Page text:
By: David Zinczenko, Men's Health Magazine
If being an anonymous blip on a giant corporation’s assembly line makes you feel like a character in some bleak sci-fi movie, we’ve got good news. There are plenty of ways to fight back—to enjoy all the convenience of modern restaurants and all the foods you still like to eat without paying extra money every 6 months for a new pair of pants.
You see, all major restaurant chains—from the fast-food purveyors to the sandwich shops and coffee bars to the sit-down dinner joints with their vaguely Italian/Mexican/Chinese/whatever themes—operate with the same set of secrets, secrets they don’t want their customers to know. And if you know these secrets, well, guess what? The power to eat what you want and still stay slim is in your hands. Lucky you!
This list of sneaky secrets, straight from the book Eat This, Not That! Restaurant Survival Guide will help you start taking back control! And, even better, we’ve created an Eat This, Not That! iPhone app—it’s like having your own personal nutritionist at your fingertips!
Secret #1: Don’t get “supersized” Sure, it feels like you’re getting a bargain because you’re getting proportionately more food for proportionately less money. But a “value meal” is only a value for two sets of people: the corporations that make the food and the corporations that make liposuction machines and heart stents. Because food is so inexpensive for manufacturers to produce on a large scale, your average fast-food emporium makes a hefty profit whenever you supersize your meal—even though you’re getting an average of 73 percent more calories for only 17 percent more money. But you’re not actually buying more food. You’re buying more calories. And that’s not something you want more of.
Secret #2: Remember, the waiter is a salespersonA 2005 study published in the Journal of Retailing and Consumer Services found that you’re more likely to order a side dish when the server verbally prompts you. (“Do you want fries with that?”) Restaurants know this, and now you know it, too. When the waiter makes a suggestion, remember his job is not to make you happy. His job is to extract money from your wallet and insert fat in its place.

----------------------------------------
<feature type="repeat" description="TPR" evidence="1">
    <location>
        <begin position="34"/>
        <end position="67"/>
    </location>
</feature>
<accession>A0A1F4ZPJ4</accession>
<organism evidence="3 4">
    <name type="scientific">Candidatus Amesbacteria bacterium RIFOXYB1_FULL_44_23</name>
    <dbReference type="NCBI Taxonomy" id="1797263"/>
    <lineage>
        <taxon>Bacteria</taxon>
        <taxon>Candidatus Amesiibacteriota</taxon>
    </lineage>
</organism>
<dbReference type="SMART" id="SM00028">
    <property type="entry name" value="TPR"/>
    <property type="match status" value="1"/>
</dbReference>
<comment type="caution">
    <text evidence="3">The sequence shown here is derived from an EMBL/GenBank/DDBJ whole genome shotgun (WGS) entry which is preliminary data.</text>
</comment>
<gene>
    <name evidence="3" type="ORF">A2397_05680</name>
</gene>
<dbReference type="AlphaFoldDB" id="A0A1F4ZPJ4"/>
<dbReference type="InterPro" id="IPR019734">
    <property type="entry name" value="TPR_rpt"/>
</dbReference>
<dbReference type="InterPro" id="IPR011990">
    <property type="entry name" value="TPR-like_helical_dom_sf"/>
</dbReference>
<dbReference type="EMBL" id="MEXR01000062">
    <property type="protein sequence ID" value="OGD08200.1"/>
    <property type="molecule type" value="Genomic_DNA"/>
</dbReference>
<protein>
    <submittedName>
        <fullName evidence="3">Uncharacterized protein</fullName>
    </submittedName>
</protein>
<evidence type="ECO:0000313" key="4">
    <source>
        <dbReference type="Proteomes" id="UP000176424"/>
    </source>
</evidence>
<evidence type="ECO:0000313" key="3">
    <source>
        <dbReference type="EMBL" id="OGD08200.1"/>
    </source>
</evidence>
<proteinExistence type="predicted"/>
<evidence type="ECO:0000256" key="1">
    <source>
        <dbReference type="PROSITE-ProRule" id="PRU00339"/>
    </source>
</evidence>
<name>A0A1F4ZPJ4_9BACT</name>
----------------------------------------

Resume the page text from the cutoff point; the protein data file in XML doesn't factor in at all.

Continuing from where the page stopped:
Secret #3: Don’t get too excitedYou eat out all the time. A 2008 study in the International Food Research Journal found that people are less likely to make healthy restaurant choices when they feel that they’re dining out for a “special occasion.” And as we said, dining out used to be special. But before you head out to your next meal, really take stock of how many times you’ve eaten out this week. If you’re eating every meal at home and dining out truly is a once-a-week splurge, then don’t worry about it so much. But if you’re like most of us, eating out is probably more like a once-a-day splurge. And if that’s the case, remember, there’s nothing special here. Eat smart today because you’ll have to do it again tomorrow.
Bonus tip: Download our free Eat This, Not That! guide to shopping once and eating for a week—and save calories, time, and money!
Secret #4: Start smallHere’s the good news: No one is going to stop you from ordering seconds. So be like any good businessperson, and start small. Here’s exactly how expensive it really is whenever you go for the “bargain”:
7-Eleven: Gulp to Double Gulp Coca-Cola Classic: 37 cents extra buys 450 more calories.
Cinnabon: Minibon to Classic Cinnabon: 48 more cents buys 370 more calories.
Movie theater: Small to medium unbuttered popcorn: 71 additional cents buys you 500 more calories.
Convenience store: Regular to “The Big One” Snickers: 33 more cents packs on 230 more calories.
McDonald’s: Quarter Pounder with Cheese to Medium Quarter Pounder with Cheese Extra Value Meal: An additional $1.41 gets you 660 more calories.
Subway: 6-inch to 12-inch Tuna Sub: $1.53 more buys 420 more calories.
Wendy’s: Classic Double with Cheese to Classic Double with Cheese Old Fashioned Combo Meal: $1.57 extra buys you 600 more calories.
Baskin Robbins: Chocolate Chip Ice Cream, Kids’ Scoop, to Double Scoop: For another $1.62, you’ve added 390 calories.
The bottom line on all this? For just a hair more than 8 bucks, you’ve bought yourself an additional 3,620 calories. If you ate each of these once a week, and you were to switch to the smaller size each time—again, still all your favorite foods, just in a more reasonable size—you’d save about $417 a year. It’s not going to buy you a new car, but it could put you on a plane to the Bahamas. But far more important than that is what it will mean to your waistline, because in saving that $417, you’ll also save 188,240 calories in a year—enough to shave a whopping 54 pounds of flab off your body! (Hey, take the 400 bucks and buy some new pants!)